Some states have gone so far as to take the position that a nonprofit that requests donations online is “soliciting” donations in their state if any resident actually accesses the site. They have even extended this position to include charities soliciting funds via a “commercial donation” site such as www.igive.com or www.givetocharity.com, where donors can contribute online to charities that are registered with the site.
Here’s a quote from The Center for Nonprofits link http://www.njnonprofits.org/online_fr.html: “This means that non-profits that solicit over the internet may be required to comply with the charitable registration and reporting requirements of as many as 39 states. The state of Florida, for example, has begun to require organizations to register in certain instances, and has actually taken action against at least one charity that was enrolled in an online ‘commercial donation service’ but was not registered with that state. New Jersey charity officials have told us that they, too, consider any Internet solicitation accessed by New Jersey residents to be an in-state solicitation, requiring registration and reporting.”
We believe that this bureaucratic attempt at increased jurisdiction over Internet charitable solicitation should be halted before it grows into a larger problem for nonprofits. For Internet solicitation, the Federal Trade Commission is the proper agency to curb illegitimate fund-raising (we assume that is the reason the states want to regulate), not the individual states which have no true nexus with the soliciting charity which is soliciting online. We are assuming that the charity is not incorporated in the regulating state or is actually operating its activities in the regulating state. If it is, of course, then the state has the power to regulate the solicitation of that nonprofit in that state.
We hope concerted action by some group will end this attempt to increase jurisdiction, bureaucracy, and its own fund-raising attempts through filing fees. Undoubtedly states in this camp will need additional employees to run their regulatory agencies, expanding their bureaucracy. The following article (http://akmcpa.com/wp-content/uploads/2011/10/AKM-Nexus-Report.pdf) has to do with taxation, but it quotes the U.S. Supreme Court as saying that the “connection between the state and the foreign corporation must be more than just the transactions of using mail or common carrier services to connect them to state residents. ” We feel the same principles apply to Internet solicitation: that there must be some physical presence within the state before the state can regulate the soliciting charity. How would the state even obtain personal jurisdiction over a nonprofit if it has no presence in that state? Just because a state mandates a nonprofit to fulfill some requirement, does that mean that the nonprofit must comply with the mandate, even if it has no presence in that state?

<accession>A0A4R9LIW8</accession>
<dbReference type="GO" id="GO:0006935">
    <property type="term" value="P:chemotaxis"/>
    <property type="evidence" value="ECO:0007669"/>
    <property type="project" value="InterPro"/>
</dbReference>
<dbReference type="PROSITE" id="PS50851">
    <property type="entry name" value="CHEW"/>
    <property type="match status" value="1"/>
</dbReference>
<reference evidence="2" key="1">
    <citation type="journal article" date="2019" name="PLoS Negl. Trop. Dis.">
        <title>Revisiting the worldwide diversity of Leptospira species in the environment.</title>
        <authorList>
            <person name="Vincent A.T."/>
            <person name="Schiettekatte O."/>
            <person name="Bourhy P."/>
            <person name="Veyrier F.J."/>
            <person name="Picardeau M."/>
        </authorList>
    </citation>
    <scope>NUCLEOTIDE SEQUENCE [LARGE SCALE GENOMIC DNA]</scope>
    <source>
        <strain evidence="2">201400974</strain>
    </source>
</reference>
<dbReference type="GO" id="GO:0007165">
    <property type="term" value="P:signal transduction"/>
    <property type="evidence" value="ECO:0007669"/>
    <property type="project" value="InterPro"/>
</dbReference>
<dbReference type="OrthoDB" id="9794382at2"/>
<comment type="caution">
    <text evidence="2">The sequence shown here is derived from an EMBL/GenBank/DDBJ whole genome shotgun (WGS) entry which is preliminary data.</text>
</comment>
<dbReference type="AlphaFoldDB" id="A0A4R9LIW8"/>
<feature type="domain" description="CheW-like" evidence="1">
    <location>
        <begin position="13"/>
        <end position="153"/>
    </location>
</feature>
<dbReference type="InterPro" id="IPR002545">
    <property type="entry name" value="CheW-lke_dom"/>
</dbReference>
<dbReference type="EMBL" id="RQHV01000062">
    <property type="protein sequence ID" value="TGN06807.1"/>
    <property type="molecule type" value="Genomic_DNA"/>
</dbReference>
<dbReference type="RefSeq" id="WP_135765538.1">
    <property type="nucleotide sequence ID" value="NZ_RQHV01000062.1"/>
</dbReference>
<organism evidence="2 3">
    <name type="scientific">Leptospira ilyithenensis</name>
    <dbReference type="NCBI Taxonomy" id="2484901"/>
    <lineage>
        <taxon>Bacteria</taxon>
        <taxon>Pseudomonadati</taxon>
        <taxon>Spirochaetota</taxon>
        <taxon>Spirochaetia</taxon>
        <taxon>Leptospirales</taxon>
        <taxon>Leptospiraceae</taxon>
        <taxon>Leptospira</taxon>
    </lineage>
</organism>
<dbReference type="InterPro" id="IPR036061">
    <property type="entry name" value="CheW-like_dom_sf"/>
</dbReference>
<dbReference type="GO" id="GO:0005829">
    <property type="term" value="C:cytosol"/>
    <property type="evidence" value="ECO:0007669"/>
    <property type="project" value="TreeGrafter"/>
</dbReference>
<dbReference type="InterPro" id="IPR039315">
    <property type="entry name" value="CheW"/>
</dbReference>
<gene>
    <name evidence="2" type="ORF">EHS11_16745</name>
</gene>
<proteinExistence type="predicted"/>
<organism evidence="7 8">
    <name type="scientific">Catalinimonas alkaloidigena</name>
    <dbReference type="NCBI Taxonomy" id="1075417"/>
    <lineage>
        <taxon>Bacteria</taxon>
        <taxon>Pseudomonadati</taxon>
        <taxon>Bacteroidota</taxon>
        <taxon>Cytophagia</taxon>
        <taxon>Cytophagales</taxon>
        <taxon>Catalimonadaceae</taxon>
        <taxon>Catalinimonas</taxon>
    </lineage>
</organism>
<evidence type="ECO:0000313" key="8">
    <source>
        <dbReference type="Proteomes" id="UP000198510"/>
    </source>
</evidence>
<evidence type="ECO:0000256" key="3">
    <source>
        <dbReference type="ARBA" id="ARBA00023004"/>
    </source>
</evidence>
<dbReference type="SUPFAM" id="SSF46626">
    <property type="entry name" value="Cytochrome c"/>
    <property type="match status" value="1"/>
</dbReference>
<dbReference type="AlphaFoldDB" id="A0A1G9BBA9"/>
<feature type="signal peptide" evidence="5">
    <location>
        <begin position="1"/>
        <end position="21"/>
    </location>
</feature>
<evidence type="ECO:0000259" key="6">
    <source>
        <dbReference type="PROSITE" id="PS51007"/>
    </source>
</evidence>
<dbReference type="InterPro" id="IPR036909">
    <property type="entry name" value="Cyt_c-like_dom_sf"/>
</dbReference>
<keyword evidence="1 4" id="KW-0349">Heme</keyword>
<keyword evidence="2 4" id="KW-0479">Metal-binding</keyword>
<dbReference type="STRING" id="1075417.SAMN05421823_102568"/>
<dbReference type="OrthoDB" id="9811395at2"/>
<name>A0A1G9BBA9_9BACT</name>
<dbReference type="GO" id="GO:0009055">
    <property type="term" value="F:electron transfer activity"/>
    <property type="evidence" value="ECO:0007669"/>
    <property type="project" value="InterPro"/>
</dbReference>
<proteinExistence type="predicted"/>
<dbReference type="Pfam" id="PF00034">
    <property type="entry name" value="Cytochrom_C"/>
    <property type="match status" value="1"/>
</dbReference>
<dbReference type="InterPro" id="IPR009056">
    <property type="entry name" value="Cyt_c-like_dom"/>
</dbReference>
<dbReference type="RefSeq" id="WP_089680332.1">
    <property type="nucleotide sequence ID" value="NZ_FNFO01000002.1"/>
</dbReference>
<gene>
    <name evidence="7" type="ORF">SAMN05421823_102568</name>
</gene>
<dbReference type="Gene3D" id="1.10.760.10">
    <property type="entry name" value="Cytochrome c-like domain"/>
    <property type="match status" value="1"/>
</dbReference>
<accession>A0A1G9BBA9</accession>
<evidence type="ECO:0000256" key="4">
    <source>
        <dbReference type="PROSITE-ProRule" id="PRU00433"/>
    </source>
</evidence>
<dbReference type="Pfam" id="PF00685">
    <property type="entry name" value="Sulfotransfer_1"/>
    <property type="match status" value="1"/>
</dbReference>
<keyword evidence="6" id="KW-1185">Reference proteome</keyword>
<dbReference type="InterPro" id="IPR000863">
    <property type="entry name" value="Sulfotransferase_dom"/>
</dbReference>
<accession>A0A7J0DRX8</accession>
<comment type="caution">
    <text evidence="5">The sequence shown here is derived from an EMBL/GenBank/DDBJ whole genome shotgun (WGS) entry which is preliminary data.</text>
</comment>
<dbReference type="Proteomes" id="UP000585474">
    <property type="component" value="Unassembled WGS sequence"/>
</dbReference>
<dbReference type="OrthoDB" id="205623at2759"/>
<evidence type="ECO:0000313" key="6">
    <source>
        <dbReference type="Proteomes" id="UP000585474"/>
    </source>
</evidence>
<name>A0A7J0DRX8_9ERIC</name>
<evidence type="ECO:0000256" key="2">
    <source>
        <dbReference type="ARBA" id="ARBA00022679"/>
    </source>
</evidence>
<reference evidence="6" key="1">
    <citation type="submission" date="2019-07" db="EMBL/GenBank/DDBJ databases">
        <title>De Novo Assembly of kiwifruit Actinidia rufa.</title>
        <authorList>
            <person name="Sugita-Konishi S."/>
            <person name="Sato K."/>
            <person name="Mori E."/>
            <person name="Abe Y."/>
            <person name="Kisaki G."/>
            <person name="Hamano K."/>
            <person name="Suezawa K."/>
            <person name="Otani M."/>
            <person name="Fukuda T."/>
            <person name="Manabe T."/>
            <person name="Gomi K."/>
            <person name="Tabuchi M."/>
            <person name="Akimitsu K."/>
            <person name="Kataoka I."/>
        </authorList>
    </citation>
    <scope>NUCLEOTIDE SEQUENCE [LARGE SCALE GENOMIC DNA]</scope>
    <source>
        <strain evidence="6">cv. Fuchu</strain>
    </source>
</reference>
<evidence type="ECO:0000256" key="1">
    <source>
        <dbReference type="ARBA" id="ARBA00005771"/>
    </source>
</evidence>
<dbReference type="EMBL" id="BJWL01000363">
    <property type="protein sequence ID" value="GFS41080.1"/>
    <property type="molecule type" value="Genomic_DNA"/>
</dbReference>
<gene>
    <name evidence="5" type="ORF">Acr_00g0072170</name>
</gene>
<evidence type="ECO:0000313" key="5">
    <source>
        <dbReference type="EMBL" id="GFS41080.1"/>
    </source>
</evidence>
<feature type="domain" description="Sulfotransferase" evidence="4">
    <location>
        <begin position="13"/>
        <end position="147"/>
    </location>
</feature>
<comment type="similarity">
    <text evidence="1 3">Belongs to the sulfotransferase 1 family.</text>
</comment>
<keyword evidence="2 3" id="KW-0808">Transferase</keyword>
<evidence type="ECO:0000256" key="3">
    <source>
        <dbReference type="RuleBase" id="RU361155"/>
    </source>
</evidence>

I have serious reservations whether this whole attempt on the part of states is constitutional and whether nonprofits should comply (except in the state in which they are incorporated or in which they are actually conducting physical activities). I might suggest that until this matter is settled on the federal level, online solicitation not request the location of any donor, and give tax-deductible receipts only by e-mail. Also, I would advise not specifically targeting donors in any state that you are not registered in. If your primary activity is online solicitation, you might consider incorporating in a state that does not require charitable solicitation registration (e.g., Texas, Wyoming, Nevada, or others to be found at http://www.multistatefiling.org/#no_states. Otherwise, your state could require you to comply with its requirements.
Certainly this attempt by the states is an unconscionable burden on those who are trying to make this a better world. Nonprofits contribute a great deal to our society. They should be encouraged, not burdened. For online solicitation (a PayPal donate button?) to be forced to comply with the myriad of regulations and filings and filing fees of each of (apparently) 40 states will virtually put an end to online solicitation for the small nonprofit. This should not be allowed to happen. One suggestion to solving the problem of illegitimate online solicitation (if it is indeed a problem) would be to have nonprofits that solicit online file with the Federal Trade Commission for no fee or a very small fee.
Nothing contained herein is to be construed as legal or accounting advice.